Example: Turbo Boost Mode

Some developers are desperate to wring every last bit of performance out of their database, even to the point of risking data loss or corruption. Some PRAGMA statements tie into performance this way.

For example, normally, many times when SQLite writes data to disk, it will use fsync() or the equivalent to block until all of the bytes are confirmed to be written. This is important in operating systems with write-caching filesystems, as otherwise the data that you think that you wrote might actually just be in a buffer waiting to be written in the future. Android, when using the ext4 filesystem, is one such OS. However, PRAGMA synchronous = OFF tells SQLite to skip those fsync() calls. This speeds up I/O, with increased risk of the database becoming corrupted if there is a major system problem while that I/O is going on. This is a transient PRAGMA, only affecting the current connection.

Even riskier is PRAGMA journal_mode = MEMORY. In effect, this says to keep the transaction log of the database in memory, rather than writing it to disk. As the documentation states, “if the application using SQLite crashes in the middle of a transaction when the MEMORY journaling mode is set, then the database file will very likely go corrupt”. But, some people would consider performance gains as being a valid trade-off here. This is a persistent setting, and so it only needs to be applied once.

The approach for both of these cases is to use a RoomDatabase.Callback, as seen in the PragmaTest sample module from the book’s primary sample project. RoomDatabase.Callback was introduced in the chapter on the support database API.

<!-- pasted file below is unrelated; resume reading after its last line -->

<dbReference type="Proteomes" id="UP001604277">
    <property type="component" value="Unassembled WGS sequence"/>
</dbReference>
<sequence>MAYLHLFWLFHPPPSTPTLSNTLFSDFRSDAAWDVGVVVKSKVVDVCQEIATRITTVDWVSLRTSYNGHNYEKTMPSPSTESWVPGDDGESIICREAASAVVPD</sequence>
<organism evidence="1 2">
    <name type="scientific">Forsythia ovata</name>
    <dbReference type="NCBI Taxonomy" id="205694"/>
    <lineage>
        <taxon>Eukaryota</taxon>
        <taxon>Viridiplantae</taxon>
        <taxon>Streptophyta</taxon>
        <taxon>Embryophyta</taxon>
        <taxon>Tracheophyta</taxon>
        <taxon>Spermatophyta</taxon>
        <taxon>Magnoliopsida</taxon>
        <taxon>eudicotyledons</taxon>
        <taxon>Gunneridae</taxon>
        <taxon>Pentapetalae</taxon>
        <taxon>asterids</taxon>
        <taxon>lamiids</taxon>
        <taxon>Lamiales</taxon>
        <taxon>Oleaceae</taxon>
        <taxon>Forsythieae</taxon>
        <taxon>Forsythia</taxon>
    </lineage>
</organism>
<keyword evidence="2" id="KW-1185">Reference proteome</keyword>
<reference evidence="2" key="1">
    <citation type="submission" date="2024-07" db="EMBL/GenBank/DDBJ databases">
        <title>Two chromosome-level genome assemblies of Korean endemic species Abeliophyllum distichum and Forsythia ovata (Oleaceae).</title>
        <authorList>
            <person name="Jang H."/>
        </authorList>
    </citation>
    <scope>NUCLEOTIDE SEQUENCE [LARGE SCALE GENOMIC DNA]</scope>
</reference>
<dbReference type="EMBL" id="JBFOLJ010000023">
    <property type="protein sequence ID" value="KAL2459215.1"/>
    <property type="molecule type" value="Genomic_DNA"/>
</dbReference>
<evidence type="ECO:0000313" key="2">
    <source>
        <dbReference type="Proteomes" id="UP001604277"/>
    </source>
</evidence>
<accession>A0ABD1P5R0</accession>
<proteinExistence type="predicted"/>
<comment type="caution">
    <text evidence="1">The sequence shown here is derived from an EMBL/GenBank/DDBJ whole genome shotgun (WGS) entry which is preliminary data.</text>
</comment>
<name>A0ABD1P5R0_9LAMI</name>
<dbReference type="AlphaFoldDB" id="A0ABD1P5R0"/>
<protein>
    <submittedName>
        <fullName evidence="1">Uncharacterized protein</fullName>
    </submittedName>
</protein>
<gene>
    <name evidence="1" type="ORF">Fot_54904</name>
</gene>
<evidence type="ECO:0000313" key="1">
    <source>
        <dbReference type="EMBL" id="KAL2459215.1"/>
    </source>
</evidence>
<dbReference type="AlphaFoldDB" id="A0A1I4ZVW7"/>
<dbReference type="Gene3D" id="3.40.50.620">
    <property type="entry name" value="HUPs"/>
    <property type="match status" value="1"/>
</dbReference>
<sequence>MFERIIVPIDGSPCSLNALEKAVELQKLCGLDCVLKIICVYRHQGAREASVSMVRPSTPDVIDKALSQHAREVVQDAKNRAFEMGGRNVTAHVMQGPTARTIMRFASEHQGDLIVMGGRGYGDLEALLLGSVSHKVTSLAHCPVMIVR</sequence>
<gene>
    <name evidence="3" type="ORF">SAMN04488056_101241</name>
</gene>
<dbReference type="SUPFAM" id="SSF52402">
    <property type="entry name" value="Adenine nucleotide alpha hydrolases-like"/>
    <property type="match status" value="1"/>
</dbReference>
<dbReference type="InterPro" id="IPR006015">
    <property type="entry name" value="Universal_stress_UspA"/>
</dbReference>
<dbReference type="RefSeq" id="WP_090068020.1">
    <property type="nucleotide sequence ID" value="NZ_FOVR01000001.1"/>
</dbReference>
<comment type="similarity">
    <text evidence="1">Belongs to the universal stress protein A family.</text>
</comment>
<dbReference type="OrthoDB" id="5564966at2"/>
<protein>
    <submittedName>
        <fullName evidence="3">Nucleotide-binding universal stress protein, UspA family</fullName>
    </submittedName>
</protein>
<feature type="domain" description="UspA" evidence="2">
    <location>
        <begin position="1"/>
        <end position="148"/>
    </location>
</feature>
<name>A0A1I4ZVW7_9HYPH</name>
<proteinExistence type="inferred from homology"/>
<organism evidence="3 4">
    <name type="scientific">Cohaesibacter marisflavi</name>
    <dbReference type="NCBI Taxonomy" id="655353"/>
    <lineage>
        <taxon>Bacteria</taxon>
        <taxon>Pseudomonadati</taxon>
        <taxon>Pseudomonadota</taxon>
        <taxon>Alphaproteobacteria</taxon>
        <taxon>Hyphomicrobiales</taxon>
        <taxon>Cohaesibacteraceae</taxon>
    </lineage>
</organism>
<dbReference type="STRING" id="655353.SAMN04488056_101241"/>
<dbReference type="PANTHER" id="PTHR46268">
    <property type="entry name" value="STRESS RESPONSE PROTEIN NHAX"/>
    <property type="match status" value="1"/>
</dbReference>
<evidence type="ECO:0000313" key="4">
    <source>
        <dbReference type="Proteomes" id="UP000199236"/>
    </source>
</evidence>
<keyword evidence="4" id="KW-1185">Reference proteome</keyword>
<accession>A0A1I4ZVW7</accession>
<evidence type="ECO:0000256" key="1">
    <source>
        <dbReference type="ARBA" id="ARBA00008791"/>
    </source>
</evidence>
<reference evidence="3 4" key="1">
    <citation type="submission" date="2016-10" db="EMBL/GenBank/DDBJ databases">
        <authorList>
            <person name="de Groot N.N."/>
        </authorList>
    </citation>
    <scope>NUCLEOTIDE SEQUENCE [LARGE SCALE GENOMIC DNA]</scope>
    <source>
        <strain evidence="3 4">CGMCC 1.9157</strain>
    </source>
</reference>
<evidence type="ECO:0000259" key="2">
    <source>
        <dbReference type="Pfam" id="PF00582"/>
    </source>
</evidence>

This is a tests-only module, one that tests importing a bunch of city population data from a JSON file into a Room-powered database called CityDatabase.

The newInstance() method that we use to create an instance of our CityDatabase uses a RoomDatabase.Builder as normal. However, based on a boolean parameter, it may also use addCallback() to add a RoomDatabase.Callback to the builder:

package com.commonsware.room.pragmatest

import android.content.Context
import androidx.annotation.VisibleForTesting
import androidx.room.Database
import androidx.room.Room
import androidx.room.RoomDatabase
import androidx.sqlite.db.SupportSQLiteDatabase

@Database(entities = [City::class], version = 1)
abstract class CityDatabase : RoomDatabase() {
  abstract fun cityStore(): City.Store

  companion object {
    const val DB_NAME = "un.db"

    fun newInstance(ctxt: Context, applyPragmas: Boolean): CityDatabase {
      val builder = Room.databaseBuilder(

      if (applyPragmas) {
        builder.addCallback(object : Callback() {
          override fun onCreate(db: SupportSQLiteDatabase) {
            db.query("PRAGMA journal_mode = MEMORY")

          override fun onOpen(db: SupportSQLiteDatabase) {
            db.query("PRAGMA synchronous = OFF")

      return builder.build()

There are two methods that you can supply on a Callback implementation: onCreate() and onOpen(). As the names suggest, they are called when the database is created and opened, respectively. In each, you are handed a SupportSQLiteDatabase instance, which has an API reminiscent of the framework’s SQLiteDatabase. It has a query() method that works like rawQuery(), taking a simple SQL statement (that might return a result set) and executing it. Since PRAGMA might return a result set, we have to use query() instead of execSQL(). Here, we invoke our PRAGMA statements at the appropriate times.

And, in truth, there does seem to be a performance gain:

Scenario Use the PRAGMAs? Time (milliseconds)
Inserting 1,063 cities via individual insert() calls No 1,135
Inserting 1,063 cities via individual insert() calls Yes 960
Inserting 1,063 cities in a single insert() call No 393
Inserting 1,063 cities in a single insert() call Yes 252

(tests conducted on a Google Pixel 4)

Proper use of transactions — such as doing all of the inserts at once rather than one at a time — has a much bigger impact, though. Using these two PRAGMA statements is a bit like using a holodeck with the safeties off: you may have some casualties.

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